• It is a tough layer that is continuous with the epithelium of the eye lids.
  • It protects the cornea.

Accommodation

  • Accommodation refers to the change in the shape of the lens in order to focus images.
  • Rays from a distant object would be focused at a point behind the retina if the lens were not adjusted appropriately.
  • When the eye is focusing at a distant object, the cilliary muscles are relaxed and the suspensory ligaments are stretched tight.
  • The lens is pulled thin, thus allowing light rays from a distant object to be properly focused on to the retina.
  • When the eye is looking at near object, the ciliary muscles contract and the suspensory ligament become slack.
  • The lens becomes more convex.
  • This allows light rays from near object to be focused onto the retina.

 

Control of light intensity entering the eye

  • In bright light (high intensity) the circular muscles of the iris contract.
  • The diameter of the pupil decreases and less light enters.
  • This protects retina from damage by too much light.
  • In dim light circular muscles of iris relax (radial ones contract).
  • Pupil’s size (diameter) increases, more light enters the eye.
See also  PROTEINS - WELL EXPLAINED DETAILS

 

Image formation and Interpretation

  • Light rays from an object enter the cornea and are directed onto the lens through the pupil.
  • They are refracted by the cornea and the lens.
  • The latter brings the rays into fine focus.
  • It makes the light rays converge so that an image is focused at a point on the retina.
  • The image on the retina is inverted.
  • This stimulate, the rods and cones on the retina and impulses generated are transmitted through the optic nerve to the brain.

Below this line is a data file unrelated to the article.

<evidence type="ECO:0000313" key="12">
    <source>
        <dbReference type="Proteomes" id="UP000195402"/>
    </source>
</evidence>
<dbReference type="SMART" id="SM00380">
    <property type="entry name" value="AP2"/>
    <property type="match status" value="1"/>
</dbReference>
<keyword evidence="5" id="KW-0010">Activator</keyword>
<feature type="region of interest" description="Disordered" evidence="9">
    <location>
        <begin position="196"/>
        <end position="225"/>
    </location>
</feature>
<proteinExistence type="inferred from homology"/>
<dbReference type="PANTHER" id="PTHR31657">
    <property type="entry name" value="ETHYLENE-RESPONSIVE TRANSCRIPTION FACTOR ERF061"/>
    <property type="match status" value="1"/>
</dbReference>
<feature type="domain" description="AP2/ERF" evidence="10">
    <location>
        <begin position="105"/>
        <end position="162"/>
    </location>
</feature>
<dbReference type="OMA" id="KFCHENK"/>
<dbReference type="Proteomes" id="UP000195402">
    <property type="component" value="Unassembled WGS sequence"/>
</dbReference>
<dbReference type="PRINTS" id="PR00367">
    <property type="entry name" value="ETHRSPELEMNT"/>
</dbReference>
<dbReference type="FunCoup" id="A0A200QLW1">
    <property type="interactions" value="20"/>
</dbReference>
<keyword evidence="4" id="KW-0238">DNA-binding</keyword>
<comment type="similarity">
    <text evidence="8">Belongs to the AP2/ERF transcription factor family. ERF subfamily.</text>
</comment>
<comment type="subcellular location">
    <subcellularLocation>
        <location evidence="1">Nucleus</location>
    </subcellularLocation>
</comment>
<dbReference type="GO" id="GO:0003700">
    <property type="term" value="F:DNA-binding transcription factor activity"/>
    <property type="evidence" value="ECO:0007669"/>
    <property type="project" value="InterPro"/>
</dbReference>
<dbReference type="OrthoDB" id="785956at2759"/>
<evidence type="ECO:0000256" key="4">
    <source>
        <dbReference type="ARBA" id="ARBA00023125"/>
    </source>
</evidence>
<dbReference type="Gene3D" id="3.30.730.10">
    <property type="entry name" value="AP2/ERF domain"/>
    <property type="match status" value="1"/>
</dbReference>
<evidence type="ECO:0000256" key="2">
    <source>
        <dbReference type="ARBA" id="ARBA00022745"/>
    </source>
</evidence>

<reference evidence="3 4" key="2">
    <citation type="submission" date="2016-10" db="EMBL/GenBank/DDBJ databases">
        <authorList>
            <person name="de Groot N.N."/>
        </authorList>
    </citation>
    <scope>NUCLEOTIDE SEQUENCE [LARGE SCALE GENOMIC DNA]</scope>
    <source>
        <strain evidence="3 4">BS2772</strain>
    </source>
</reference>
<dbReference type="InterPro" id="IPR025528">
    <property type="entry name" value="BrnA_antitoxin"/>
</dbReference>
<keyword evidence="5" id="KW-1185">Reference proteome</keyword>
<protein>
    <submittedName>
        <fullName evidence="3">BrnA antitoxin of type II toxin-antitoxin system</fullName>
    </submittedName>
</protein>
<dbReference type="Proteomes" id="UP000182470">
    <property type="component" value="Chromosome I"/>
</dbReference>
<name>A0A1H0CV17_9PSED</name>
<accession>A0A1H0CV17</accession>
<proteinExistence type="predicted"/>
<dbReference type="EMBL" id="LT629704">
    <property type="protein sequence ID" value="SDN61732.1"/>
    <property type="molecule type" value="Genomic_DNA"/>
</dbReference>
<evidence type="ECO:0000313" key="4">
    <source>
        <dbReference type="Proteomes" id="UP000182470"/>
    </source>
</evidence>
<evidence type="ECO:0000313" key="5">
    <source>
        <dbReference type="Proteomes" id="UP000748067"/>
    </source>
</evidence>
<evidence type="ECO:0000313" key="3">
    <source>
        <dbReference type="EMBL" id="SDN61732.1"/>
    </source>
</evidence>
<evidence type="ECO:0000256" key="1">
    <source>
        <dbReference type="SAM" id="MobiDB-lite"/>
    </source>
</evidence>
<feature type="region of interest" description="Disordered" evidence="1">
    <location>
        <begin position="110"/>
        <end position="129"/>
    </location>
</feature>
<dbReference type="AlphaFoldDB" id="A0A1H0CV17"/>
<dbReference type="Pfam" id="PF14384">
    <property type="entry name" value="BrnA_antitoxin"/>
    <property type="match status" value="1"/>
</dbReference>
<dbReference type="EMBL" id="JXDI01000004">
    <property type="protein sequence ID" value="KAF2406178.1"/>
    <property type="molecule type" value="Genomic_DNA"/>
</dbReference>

• The brain interprets the image as upright.

 

Common Eye Defects and their Correction

Short-sightedness (Myopia)

  • A shortsighted person cannot focus distant objects properly.
  • Light rays from a distant object fall at a point in front of the retina.
  • This may be due to the eyeball being too long.
  • This defect can be corrected using spectacles with concave lenses.
  • The lenses make the light rays diverge before they reach the eye.

Long-sightedness (Hypermetropia)

  • A long-sighted person cannot focus near objects properly.
  • Light rays from the object are not focused on the retina.
  • This may be due to the eyeball being too short.
  • This defect may be corrected by using spectacles with convex lenses which make light rays converge before they reach the eye.

Astigmatism

  • Astigmatism refers to a condition in which the cornea or the lens is uneven, so that images are not focused properly on the retina.
  • This defect can be corrected by wearing spectacles with special cylindrical lenses.
  • Presbyopia is a condition in which light rays from a near object are not focused on the retina.
  • This is caused by hardening or loss of elasticity of lenses due to old age.
  • This defect is corrected by wearing convex (converging) lenses.

 

See also:

EFFECTS OF DRUGS ABUSE ON THE HUMAN HEALTH

THE ROLE OF ENDOCRINE SYSTEM IN HUMAN BEINGS

SPINAL CORD

FUNCTIONS OF MAJOR PARTS OF THE HUMAN BRAINNERVOUS SYSTEM

NERVOUS SYSTEM

SUBSCRIBE BELOW FOR A GIVEAWAY

Do You Like Our Lesson? Please Leave A Comment Below ↓

Leave a Reply

Your email address will not be published.